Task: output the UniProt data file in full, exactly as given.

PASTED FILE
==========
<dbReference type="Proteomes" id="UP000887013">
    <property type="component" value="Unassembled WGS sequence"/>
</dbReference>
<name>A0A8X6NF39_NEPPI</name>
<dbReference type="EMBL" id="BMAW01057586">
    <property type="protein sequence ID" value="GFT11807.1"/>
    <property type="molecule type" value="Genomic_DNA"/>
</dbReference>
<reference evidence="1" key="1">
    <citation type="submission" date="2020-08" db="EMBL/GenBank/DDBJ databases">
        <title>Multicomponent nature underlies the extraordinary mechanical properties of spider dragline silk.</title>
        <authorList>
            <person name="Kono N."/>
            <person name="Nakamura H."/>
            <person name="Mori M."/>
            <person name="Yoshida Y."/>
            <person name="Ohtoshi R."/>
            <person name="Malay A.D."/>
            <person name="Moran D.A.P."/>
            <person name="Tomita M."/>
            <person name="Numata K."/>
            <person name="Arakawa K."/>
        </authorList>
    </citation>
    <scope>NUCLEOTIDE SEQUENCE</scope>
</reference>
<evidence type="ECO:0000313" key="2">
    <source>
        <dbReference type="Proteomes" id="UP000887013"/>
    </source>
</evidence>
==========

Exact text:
<dbReference type="Proteomes" id="UP000887013">
    <property type="component" value="Unassembled WGS sequence"/>
</dbReference>
<name>A0A8X6NF39_NEPPI</name>
<dbReference type="EMBL" id="BMAW01057586">
    <property type="protein sequence ID" value="GFT11807.1"/>
    <property type="molecule type" value="Genomic_DNA"/>
</dbReference>
<reference evidence="1" key="1">
    <citation type="submission" date="2020-08" db="EMBL/GenBank/DDBJ databases">
        <title>Multicomponent nature underlies the extraordinary mechanical properties of spider dragline silk.</title>
        <authorList>
            <person name="Kono N."/>
            <person name="Nakamura H."/>
            <person name="Mori M."/>
            <person name="Yoshida Y."/>
            <person name="Ohtoshi R."/>
            <person name="Malay A.D."/>
            <person name="Moran D.A.P."/>
            <person name="Tomita M."/>
            <person name="Numata K."/>
            <person name="Arakawa K."/>
        </authorList>
    </citation>
    <scope>NUCLEOTIDE SEQUENCE</scope>
</reference>
<evidence type="ECO:0000313" key="2">
    <source>
        <dbReference type="Proteomes" id="UP000887013"/>
    </source>
</evidence>